“, including any caps on these charges,”.
This requires members to be informed about caps on charges.
Good morning, Mr Rosindell. The amendment is straightforward: it would ensure that members are given accurate information, particularly where caps have been placed on the charges alluded to in the clause. As the Secretary of State has yet to determine costs and charges throughout a pension scheme—not just administration but investment and transaction costs—we have yet another delay in ensuring that scheme members are delivered the efficiencies that they deserve. We are also dependent on the Secretary of State bringing forward secondary legislation on the continuity strategy, which means yet more delay.
I am in danger of repeating myself, but scheme members really ought to get more information about the issues that affect their pensions. We have to start somewhere, and I maintain that the Bill remains a good place to do that. As I have said elsewhere, the Government support a cost-collection template in the local government pension scheme, which prompts the question: why do they not use that for master trusts instead of going down the road of yet more consultation?
I know from experience this week that the Minister is unlikely to be sympathetic to the amendment. Assuming that we are in that place again, what consultation is he planning with scheme members on the need for greater transparency and how they think they ought to be informed and given the opportunity to be active rather than passive scheme members?
The Secretary of State said last week:
“We plan to consult later in the year on the publication and onward disclosure of information about costs and charges to members. In addition to the Bill, other things are clearly required to give greater confidence in the pensions system.”—[Official Report,
I had hoped that we could go some way to implementing at least some measures to help to fill the communication deficit, but now we will have to wait even longer. Trust members would have a little more confidence in this Government if they took this opportunity to take action on costs and charges and the need to share information about issues such as caps.
I conclude with a final question for the Minister. The review is under way. Is he satisfied that he will have the powers under the Bill or any other piece of legislation to accelerate the drive for greater transparency, or will we have to wait for another pensions Bill, which I understand is unlikely during this Parliament?
—but we support the sentiments behind it. As with many things in the Bill, both sides want the same thing; the question is how things are achieved. The explanatory note to the amendment says that it
“requires members to be informed about caps on charges”,
which I understand, but the Government argue that that would duplicate provision elsewhere, so it is unnecessary.
I have said before that the Government agree with the principle that members should be able to see the costs and charges that affect their pension pot. Since April 2015, regulations have required trustees to report information about costs and charges in a chair’s statement, which must be shared with members, so that provision is there. Those regulations impose a charge cap where a scheme is used for automatic enrolment and contributions are invested in a default arrangement, as defined in the charges and governance regulations. To be clear, the cap is an annual one of 0.75%, or an equivalent combination charge, of the value of the member’s rights. That applies to master trusts in exactly the same way as it applies to other pension schemes.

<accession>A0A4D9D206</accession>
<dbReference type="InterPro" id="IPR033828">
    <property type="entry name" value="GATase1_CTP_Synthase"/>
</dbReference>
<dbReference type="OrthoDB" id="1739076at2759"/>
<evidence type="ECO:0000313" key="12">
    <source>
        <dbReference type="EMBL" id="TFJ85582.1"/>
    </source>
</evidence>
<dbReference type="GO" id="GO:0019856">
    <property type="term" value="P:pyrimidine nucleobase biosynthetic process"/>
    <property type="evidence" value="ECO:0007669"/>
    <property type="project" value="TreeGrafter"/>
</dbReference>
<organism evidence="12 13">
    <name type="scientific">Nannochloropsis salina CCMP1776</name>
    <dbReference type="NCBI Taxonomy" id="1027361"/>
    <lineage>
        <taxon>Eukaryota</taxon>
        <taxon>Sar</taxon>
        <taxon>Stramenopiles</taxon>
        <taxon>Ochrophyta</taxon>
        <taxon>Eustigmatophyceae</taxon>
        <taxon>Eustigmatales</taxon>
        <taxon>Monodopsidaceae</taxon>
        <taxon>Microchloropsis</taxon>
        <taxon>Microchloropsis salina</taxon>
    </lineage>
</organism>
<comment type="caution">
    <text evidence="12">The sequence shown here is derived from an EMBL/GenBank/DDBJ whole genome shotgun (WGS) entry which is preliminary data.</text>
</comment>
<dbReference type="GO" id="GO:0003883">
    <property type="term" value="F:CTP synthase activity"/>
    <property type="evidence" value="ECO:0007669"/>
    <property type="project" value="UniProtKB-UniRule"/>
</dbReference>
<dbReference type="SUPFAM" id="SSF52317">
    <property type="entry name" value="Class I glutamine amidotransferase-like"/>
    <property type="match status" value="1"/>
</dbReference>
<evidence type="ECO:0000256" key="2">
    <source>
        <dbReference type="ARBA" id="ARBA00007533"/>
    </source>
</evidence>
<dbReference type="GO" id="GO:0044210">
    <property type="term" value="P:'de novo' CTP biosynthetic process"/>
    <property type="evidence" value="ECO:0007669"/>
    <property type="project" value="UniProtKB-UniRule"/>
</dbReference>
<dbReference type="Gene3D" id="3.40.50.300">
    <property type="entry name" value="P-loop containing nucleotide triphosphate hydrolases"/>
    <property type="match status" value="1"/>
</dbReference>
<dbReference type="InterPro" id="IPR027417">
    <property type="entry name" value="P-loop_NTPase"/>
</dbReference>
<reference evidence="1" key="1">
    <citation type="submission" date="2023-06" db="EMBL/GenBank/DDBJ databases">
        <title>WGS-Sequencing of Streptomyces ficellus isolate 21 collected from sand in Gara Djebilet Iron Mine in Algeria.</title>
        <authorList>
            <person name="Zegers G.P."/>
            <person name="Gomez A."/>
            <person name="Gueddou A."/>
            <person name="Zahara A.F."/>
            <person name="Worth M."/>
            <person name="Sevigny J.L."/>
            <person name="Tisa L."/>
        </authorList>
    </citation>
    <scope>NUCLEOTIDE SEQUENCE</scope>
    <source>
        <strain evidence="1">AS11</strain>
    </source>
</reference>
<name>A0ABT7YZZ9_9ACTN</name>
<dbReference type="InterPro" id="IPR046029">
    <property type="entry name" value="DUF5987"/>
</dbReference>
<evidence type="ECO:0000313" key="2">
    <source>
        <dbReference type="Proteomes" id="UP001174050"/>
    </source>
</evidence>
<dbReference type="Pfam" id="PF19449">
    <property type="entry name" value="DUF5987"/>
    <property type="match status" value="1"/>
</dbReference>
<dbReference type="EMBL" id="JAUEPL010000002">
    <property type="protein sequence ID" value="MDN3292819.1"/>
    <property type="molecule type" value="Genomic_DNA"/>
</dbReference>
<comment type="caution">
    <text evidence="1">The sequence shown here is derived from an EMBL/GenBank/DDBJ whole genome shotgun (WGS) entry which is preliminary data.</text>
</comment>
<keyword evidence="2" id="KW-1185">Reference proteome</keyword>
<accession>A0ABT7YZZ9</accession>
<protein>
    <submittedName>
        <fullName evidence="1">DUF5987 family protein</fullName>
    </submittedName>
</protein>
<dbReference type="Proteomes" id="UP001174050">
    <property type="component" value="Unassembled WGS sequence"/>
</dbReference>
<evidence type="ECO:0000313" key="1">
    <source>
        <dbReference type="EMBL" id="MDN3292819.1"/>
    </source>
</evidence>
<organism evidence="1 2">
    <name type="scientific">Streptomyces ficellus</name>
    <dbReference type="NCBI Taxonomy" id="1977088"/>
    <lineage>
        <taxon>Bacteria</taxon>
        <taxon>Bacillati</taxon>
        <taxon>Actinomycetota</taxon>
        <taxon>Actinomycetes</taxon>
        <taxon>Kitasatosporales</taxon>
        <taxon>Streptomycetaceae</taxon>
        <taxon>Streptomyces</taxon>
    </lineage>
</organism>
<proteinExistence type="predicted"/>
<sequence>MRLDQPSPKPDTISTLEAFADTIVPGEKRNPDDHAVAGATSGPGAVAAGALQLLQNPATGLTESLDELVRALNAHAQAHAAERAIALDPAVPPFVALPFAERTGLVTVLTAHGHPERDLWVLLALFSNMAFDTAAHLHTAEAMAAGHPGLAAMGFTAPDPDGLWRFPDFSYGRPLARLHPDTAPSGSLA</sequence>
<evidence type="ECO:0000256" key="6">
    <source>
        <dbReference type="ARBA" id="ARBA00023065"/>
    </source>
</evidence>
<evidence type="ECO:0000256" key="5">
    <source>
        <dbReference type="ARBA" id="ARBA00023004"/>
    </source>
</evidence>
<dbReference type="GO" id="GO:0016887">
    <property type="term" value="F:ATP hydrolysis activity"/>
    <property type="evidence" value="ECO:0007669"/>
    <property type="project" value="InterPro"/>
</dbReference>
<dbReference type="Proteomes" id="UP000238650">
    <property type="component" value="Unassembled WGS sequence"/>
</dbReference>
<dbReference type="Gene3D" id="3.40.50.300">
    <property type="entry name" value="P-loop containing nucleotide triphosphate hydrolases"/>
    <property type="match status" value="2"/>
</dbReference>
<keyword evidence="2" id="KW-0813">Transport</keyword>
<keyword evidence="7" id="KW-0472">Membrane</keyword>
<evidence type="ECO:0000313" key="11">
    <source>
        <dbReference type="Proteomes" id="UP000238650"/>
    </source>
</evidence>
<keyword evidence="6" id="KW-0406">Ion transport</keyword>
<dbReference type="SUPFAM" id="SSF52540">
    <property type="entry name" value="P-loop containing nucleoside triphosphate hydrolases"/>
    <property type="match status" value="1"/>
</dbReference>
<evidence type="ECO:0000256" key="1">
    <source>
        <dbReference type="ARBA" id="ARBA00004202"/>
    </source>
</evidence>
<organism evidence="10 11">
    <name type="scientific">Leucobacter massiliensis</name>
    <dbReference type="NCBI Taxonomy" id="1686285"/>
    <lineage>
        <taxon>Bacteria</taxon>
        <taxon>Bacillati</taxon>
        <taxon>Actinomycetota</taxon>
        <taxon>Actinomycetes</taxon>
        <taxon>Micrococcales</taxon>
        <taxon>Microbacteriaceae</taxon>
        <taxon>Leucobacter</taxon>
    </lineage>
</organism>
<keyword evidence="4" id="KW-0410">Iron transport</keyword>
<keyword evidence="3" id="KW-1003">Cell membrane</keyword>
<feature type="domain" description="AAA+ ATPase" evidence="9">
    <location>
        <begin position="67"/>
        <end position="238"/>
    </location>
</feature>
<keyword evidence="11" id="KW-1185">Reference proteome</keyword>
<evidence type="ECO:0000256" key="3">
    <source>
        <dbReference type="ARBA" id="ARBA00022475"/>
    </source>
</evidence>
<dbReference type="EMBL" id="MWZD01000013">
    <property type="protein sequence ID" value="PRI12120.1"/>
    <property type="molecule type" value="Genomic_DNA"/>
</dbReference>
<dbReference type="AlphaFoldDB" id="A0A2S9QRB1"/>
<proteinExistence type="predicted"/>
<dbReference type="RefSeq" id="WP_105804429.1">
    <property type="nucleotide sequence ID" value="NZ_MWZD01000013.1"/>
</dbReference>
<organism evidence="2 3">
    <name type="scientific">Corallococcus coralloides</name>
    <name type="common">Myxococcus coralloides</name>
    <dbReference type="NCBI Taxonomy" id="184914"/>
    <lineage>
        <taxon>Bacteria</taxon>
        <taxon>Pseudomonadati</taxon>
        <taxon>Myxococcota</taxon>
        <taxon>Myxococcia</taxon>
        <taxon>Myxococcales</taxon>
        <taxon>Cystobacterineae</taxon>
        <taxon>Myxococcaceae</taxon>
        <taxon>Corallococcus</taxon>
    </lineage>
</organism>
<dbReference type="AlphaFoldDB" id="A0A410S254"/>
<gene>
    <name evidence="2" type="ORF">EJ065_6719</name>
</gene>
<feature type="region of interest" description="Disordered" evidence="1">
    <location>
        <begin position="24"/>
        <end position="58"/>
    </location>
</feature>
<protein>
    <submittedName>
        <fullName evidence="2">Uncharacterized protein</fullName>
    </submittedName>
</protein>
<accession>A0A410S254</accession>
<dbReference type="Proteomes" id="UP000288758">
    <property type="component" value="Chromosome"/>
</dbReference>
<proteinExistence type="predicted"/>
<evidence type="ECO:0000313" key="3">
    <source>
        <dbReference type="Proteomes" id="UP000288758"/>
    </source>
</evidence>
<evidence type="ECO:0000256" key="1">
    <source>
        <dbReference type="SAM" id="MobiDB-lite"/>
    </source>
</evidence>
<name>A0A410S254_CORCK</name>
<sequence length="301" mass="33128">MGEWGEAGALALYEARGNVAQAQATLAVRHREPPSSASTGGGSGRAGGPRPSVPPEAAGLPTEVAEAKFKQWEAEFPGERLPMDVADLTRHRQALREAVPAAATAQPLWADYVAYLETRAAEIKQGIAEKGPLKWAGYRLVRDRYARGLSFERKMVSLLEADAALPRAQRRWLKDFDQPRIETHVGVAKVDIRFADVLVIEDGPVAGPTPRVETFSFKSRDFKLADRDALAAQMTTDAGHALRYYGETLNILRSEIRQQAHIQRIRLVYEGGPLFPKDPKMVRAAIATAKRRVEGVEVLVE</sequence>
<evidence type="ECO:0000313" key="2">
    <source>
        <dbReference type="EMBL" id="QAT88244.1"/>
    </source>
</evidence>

The Government recognise that more needs to be done to increase transparency. We will be making regulations requiring charges and transaction costs for money purchase benefits in occupational pension schemes to be given to members and to be published. We have to get it right, and we are consulting. The hon. Member for Stockton North said that he thinks it is just another consultation, but it will happen this calendar year.
The purpose of the implementation strategy is for the Pensions Regulator to have scrutiny as part of the approval process.
Before the Minister draws to a conclusion, I would be interested to know whether the regulations will outline exactly what chairs will be required to do to report on issues such as the cap.
I will repeat it; we all get distracted at times. Will regulations outline what will be required within a chair’s statement to ensure that such things as caps are properly reported on?
I will answer that question in the same way as I have up to now: the consultation is looking at the way to disclose. I cannot give the hon. Gentleman the undertaking he seeks, but I fully expect that to be the case.
In answer to the other question, about whether the results of the consultation will require primary legislation, I can clearly say that they will not require another Bill. As to whether there will be another pensions Bill, the hon. Gentleman obviously has access to information on the Queen’s Speech that I do not have. I certainly do not think it is the position—it may be, but I do not think anyone knows at this stage.
I ask the hon. Gentleman to withdraw his amendment. That is not because I believe it is silly or anything, but because it is not needed. The charges in the scheme will be tethered to any cap that applied, and that information is already available to members.
The Minister teases me a little with the idea that we might have a second pensions Bill this Parliament. I do not think he really believes that will be the case.
I recognise what the Minister has said. The very fact that he believes that the information will be included in regulations is a positive response, and for that I am grateful, but again we are back to the issue raised originally by the Constitution Committee. It said that there was a tremendous reliance by the Government on secondary legislation in the entire Bill.